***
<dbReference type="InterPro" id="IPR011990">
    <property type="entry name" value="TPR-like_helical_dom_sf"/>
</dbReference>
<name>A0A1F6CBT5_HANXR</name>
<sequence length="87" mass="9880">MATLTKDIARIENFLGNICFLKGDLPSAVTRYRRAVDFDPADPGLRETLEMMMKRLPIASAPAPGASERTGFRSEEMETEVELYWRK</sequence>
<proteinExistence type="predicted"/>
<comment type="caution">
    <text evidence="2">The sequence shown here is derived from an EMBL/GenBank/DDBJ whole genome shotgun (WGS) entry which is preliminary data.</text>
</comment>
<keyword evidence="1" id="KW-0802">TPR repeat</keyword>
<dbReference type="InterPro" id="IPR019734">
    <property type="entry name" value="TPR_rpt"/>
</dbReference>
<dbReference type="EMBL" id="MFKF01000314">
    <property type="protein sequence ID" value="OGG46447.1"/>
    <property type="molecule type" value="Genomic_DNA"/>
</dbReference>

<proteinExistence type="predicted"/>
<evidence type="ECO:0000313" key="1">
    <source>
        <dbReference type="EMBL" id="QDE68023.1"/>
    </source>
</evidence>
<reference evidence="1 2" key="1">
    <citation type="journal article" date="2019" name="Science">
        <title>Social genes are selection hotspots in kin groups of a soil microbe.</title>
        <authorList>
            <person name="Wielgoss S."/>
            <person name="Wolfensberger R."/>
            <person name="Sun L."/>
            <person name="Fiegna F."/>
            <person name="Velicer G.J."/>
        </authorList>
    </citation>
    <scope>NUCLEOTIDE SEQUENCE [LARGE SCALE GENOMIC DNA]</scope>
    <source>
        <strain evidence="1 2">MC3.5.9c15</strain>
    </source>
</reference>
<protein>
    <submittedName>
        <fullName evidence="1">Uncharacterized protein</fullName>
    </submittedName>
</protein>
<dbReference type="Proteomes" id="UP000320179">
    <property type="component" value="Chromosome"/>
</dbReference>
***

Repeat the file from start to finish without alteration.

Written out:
<dbReference type="InterPro" id="IPR011990">
    <property type="entry name" value="TPR-like_helical_dom_sf"/>
</dbReference>
<name>A0A1F6CBT5_HANXR</name>
<sequence length="87" mass="9880">MATLTKDIARIENFLGNICFLKGDLPSAVTRYRRAVDFDPADPGLRETLEMMMKRLPIASAPAPGASERTGFRSEEMETEVELYWRK</sequence>
<proteinExistence type="predicted"/>
<comment type="caution">
    <text evidence="2">The sequence shown here is derived from an EMBL/GenBank/DDBJ whole genome shotgun (WGS) entry which is preliminary data.</text>
</comment>
<keyword evidence="1" id="KW-0802">TPR repeat</keyword>
<dbReference type="InterPro" id="IPR019734">
    <property type="entry name" value="TPR_rpt"/>
</dbReference>
<dbReference type="EMBL" id="MFKF01000314">
    <property type="protein sequence ID" value="OGG46447.1"/>
    <property type="molecule type" value="Genomic_DNA"/>
</dbReference>

<proteinExistence type="predicted"/>
<evidence type="ECO:0000313" key="1">
    <source>
        <dbReference type="EMBL" id="QDE68023.1"/>
    </source>
</evidence>
<reference evidence="1 2" key="1">
    <citation type="journal article" date="2019" name="Science">
        <title>Social genes are selection hotspots in kin groups of a soil microbe.</title>
        <authorList>
            <person name="Wielgoss S."/>
            <person name="Wolfensberger R."/>
            <person name="Sun L."/>
            <person name="Fiegna F."/>
            <person name="Velicer G.J."/>
        </authorList>
    </citation>
    <scope>NUCLEOTIDE SEQUENCE [LARGE SCALE GENOMIC DNA]</scope>
    <source>
        <strain evidence="1 2">MC3.5.9c15</strain>
    </source>
</reference>
<protein>
    <submittedName>
        <fullName evidence="1">Uncharacterized protein</fullName>
    </submittedName>
</protein>
<dbReference type="Proteomes" id="UP000320179">
    <property type="component" value="Chromosome"/>
</dbReference>